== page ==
A Midland police officer investigating a theft from a downtown hardware store had an easy time finding the culprit – he was strolling down King Street carrying stolen merchandise. The incident happened around 5 p.m. on March 26. The officer was driving to the scene of the crime when he spotted the thief. A 26-year-old Midland man has been charged with theft under $5,000, possession of stolen property and breach of probation. He was held for a bail hearing in Barrie the following day.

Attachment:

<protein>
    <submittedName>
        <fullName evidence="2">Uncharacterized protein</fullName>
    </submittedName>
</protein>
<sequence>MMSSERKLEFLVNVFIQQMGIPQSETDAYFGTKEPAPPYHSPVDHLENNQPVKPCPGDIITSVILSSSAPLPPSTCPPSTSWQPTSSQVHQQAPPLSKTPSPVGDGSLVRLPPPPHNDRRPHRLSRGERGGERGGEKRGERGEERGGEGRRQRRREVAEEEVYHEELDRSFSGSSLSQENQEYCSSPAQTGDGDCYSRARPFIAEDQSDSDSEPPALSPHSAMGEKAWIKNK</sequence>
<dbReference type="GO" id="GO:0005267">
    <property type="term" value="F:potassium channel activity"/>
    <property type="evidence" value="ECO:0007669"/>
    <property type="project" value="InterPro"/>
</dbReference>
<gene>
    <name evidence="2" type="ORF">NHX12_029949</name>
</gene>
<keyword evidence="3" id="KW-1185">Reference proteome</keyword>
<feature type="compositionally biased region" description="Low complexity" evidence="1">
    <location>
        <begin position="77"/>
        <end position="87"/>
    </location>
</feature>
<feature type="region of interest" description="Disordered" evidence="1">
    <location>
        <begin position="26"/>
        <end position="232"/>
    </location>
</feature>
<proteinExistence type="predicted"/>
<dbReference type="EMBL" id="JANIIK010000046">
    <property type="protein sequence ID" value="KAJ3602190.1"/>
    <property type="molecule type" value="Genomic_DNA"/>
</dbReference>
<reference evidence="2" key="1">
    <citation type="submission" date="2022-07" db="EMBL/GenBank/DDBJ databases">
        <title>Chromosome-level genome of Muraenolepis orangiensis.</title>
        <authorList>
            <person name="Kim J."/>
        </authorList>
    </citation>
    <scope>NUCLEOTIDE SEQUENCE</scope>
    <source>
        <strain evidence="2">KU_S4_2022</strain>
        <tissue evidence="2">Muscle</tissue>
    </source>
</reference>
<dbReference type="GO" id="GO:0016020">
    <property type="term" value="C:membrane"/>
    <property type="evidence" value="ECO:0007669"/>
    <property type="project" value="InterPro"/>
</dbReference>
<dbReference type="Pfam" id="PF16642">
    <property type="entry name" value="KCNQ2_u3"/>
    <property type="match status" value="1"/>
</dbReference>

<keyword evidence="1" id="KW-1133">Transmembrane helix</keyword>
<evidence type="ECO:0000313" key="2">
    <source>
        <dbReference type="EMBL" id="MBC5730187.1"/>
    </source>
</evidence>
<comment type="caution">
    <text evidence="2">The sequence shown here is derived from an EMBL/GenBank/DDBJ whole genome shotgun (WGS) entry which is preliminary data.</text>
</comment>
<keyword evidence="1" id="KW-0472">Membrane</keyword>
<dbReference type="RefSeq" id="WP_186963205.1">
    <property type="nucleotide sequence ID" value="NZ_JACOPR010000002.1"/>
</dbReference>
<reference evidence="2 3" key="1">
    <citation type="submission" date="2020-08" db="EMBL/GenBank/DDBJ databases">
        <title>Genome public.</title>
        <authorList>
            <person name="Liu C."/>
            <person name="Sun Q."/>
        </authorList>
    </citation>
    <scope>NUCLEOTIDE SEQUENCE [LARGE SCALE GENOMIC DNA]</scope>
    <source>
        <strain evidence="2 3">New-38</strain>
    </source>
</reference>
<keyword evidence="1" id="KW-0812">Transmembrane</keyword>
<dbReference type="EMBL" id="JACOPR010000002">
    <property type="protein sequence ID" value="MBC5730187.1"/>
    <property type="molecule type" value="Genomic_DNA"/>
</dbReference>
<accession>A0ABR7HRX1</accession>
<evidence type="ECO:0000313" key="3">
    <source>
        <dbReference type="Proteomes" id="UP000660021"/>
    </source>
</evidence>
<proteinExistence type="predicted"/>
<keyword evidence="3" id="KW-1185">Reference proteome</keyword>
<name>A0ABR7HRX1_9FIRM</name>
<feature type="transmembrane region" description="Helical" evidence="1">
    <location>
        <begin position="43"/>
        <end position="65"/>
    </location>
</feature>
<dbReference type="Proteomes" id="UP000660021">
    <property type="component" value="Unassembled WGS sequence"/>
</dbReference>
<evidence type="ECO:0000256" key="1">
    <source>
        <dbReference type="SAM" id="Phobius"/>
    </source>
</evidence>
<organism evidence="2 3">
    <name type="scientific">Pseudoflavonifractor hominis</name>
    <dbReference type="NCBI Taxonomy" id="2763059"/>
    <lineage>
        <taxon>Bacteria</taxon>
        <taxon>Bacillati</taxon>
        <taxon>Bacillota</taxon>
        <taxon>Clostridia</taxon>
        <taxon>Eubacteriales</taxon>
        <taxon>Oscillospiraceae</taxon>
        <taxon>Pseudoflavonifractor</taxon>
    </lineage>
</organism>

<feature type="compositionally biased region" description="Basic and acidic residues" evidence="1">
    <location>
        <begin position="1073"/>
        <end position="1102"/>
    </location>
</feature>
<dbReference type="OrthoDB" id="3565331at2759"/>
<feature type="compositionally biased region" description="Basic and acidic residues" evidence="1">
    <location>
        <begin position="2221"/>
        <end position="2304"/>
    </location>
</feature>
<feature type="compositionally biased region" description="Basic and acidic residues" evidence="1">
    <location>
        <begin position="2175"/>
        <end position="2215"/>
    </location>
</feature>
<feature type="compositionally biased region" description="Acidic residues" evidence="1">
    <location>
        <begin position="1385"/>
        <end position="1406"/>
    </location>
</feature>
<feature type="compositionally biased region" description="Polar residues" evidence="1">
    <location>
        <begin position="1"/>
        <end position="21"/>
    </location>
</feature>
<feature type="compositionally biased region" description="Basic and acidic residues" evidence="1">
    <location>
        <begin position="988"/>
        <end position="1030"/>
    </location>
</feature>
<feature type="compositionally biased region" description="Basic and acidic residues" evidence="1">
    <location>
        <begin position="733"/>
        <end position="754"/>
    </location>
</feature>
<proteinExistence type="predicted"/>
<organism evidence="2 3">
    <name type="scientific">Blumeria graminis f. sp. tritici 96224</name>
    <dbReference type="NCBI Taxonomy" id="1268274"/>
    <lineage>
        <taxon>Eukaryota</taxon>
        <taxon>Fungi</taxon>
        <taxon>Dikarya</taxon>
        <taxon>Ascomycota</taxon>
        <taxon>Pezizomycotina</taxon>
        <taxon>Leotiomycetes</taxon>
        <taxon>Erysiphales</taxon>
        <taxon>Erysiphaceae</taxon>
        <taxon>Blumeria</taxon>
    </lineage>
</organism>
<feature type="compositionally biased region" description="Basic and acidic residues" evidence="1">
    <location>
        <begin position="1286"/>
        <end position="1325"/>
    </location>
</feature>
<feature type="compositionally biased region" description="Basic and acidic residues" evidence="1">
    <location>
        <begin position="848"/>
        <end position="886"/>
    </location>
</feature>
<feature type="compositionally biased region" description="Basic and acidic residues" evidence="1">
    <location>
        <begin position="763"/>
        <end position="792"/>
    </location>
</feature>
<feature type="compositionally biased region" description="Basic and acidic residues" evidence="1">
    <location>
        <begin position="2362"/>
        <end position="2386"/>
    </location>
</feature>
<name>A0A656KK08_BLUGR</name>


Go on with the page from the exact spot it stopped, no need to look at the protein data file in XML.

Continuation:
Innisfil council has decided to ignore its own March 31 deadline by giving Canadian Tire a $300,000 break on development charges for a new store in Alcona. But the majority of councillors hope the reprieve will see the new Canadian Tire at Innisfil Beach Road and Sideroad 20 built sooner, which could reap financial benefits in the long run. “I think there could actually be a financial advantage for us by doing this as this time,” Mayor Brian Jackson said. Jackson pointed to an immediate influx of $900,000 in pre-paid development charges under the old rate and $500,000 a year in commercial taxes once the development is built. “If they don’t end up locating here we could lose that for some time,” he said. Council set a March 31 deadline for its new development charges, meaning developers that apply for a building permit after that date would pay significantly higher rates. But Canadian Tire sent council a letter March 19 saying it couldn’t meet the deadline. The letter warned that the “project would not be financially viable” if Canadian Tire was forced to pay the higher rate. “Canadian Tire is disappointed that the Town is willing to levy such a substantial increase in charges against our store that has been in the pipeline for such a significant period of time,” Alicia Kuntz, the corporation’s vice-president of real estate, wrote. In the end, council voted 6-2 in favour of allowing Canadian Tire to pre-pay the old development charges. But it must be ready to apply for a building permit by Sept. 1 or face additional charges. Councillors Lynn Dollin and Paul Wardlaw voted against the move, arguing taxpayers will end up paying the $300,000 in lost fees to attract retail growth that will eventually arrive anyway. “This is not a Honda plant,” Dollin said. “This is retail, and when there is residential growth there is retail growth. We’re going to have to ask residents to pay the $300,000 so we can have these (45) jobs come to town.” Meanwhile, a No Frills store planned for the north side of Innisfil Beach Road did meet the deadline and will pay the old development charge rate. The grocery store and Canadian Tire, which will include a Mark’s Work Wearhouse, are the only two developments affected by the deadline. Although he sees the Canadian Tire development as boon for Alcona, Deputy Mayor Gord Wauchope said he would not vote to extend the deadline again. “This is the final time,” he said. “This is going to be a great event for the Alcona area as an entrance to the downtown core. It will attract other businesses. This is great advantage for the Town of Innisfil at this time.” Jackson added, “Alcona has been commercially deficit for years. I think we need to move ahead on this. It’s been a long time getting to a population that warrants having a new Canadian Tire and No Frills store.” Council sees the stores as a “gateway” to a new downtown in Alcona, a vision that includes a $20 million plan to create a state-of-the art streetscape for Innisfil Beach Road between Sideroad 20 and Lake Simcoe.